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Jowie f****s back d***h sentence in rights court

Friday, April 19th, 2024 00:30 | By
Joseph Irungu alias Jowie.
Joseph Irungu alias Jowie. PHOTO/Print

Convicted murderer Joseph Kuria Irungu alias Jowie has petitioned the High Court challenging the constitutionality of the death penalty imposed on him, terming it cruel and inhumane.

Jowie wants the Milimani High Court Constitutional and Human Rights Division to declare the laws that prescribe a death penalty in Kenya unconstitutional to the extent that they permit or prescribe the imposition of death sentences.

The former private security provider who was sentenced to death for the murder of Nairobi businesswoman Monica Kimani on March 13 this year, argued that the jail term imposed on him violates his right to life proceed by Article 26(1) of the constitution and wants the death penalty against him declared a degrading form of punishment.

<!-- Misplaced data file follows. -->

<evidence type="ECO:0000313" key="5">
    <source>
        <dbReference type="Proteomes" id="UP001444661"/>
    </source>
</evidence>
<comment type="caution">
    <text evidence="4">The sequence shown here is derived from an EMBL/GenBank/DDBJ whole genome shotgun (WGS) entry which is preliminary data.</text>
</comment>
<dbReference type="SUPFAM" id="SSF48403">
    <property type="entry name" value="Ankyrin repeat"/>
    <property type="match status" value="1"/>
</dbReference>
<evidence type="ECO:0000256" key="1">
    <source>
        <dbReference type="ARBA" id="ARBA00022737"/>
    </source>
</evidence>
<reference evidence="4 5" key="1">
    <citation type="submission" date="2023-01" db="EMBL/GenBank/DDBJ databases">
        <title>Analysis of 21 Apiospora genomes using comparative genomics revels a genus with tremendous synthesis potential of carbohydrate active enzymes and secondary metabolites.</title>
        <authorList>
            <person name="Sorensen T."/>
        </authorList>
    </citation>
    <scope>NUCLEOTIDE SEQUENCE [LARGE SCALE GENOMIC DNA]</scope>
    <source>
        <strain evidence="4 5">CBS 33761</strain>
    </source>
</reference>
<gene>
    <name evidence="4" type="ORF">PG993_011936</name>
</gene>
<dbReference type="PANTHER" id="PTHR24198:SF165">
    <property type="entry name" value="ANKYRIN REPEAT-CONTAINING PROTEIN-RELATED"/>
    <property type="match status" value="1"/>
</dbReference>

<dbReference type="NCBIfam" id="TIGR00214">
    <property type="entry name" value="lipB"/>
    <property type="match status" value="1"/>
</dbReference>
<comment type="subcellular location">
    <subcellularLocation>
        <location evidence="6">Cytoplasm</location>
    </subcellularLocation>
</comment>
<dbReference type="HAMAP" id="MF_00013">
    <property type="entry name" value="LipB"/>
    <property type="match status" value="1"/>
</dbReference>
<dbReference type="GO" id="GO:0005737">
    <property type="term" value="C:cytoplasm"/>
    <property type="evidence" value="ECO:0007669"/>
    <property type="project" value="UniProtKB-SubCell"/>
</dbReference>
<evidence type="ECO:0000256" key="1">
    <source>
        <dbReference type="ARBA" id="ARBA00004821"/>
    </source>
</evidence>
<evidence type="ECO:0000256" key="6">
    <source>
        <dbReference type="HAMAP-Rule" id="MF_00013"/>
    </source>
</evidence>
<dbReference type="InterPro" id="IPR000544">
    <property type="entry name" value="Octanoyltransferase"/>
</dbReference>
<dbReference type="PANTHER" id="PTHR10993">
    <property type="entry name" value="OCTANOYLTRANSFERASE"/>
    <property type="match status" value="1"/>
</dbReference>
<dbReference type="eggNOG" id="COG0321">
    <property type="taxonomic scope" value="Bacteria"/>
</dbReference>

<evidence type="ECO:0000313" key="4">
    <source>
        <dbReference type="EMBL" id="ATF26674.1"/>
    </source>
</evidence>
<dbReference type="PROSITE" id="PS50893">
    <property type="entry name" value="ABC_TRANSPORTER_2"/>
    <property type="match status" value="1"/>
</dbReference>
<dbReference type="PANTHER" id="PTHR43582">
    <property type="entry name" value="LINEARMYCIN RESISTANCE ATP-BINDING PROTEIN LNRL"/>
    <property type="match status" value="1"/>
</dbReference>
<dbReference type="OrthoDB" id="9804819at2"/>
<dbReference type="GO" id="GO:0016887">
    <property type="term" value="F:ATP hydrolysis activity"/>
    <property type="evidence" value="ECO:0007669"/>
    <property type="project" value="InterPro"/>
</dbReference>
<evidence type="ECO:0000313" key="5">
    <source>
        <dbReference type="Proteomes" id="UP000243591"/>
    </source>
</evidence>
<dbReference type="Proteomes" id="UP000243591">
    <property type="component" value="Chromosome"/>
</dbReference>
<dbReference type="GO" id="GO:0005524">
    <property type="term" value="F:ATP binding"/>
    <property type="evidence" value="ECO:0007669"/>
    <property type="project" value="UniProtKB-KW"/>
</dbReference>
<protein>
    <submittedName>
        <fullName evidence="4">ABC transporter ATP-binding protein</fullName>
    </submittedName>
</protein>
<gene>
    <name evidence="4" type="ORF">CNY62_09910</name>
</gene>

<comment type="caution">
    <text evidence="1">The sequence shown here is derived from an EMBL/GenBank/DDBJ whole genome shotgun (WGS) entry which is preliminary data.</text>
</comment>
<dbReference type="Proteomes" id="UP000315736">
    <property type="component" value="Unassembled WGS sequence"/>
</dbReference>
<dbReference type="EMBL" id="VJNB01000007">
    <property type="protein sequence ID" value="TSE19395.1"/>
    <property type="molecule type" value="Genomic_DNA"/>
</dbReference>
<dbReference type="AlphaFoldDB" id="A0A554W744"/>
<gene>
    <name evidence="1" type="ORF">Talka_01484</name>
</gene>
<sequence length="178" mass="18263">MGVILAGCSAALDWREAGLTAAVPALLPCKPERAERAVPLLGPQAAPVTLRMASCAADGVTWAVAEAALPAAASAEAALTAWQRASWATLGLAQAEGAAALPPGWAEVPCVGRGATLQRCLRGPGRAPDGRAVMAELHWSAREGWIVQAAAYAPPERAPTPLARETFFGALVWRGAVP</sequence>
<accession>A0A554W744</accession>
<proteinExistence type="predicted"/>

Degrading treatment

“We seek a declaration that the petitioner’s sentencing to death on March 13, 2024 was in contravention of the Jowie’s right to freedom from torture and cruel, inhuman or degrading treatment or punishment contrary to Article 25 of the Constitution,” Jowie’s lawyer Andrew Muge states.

Jowie also wants the court to declare that section 379 (4) of the criminal procedure code is unconstitutional as it denies persons sentenced to death the right to bail pending appeal.

According to Jowie, the clause is unconstitutional and discriminatory considering people jailed for other crimes had the right to apply for bail.

“Section 379(4) of the Criminal Procedure Code is discriminatory and infringes on the right to human dignity of a person sentenced to death and thus contrary to Articles 27 and 28 of the Constitution,” Muge says.

Further, Jowie seeks monetary compensation arguing that his rights were infringed after he was denied bail as well as being sentenced to death denying him the right to life.

In his petition, the convict wants the Government of Kenya through the Office of the Attorney General to bear the cost of the petition.

In 2017, the Supreme Court declared the mandatory death sentence unconstitutional but did not outlaw it.

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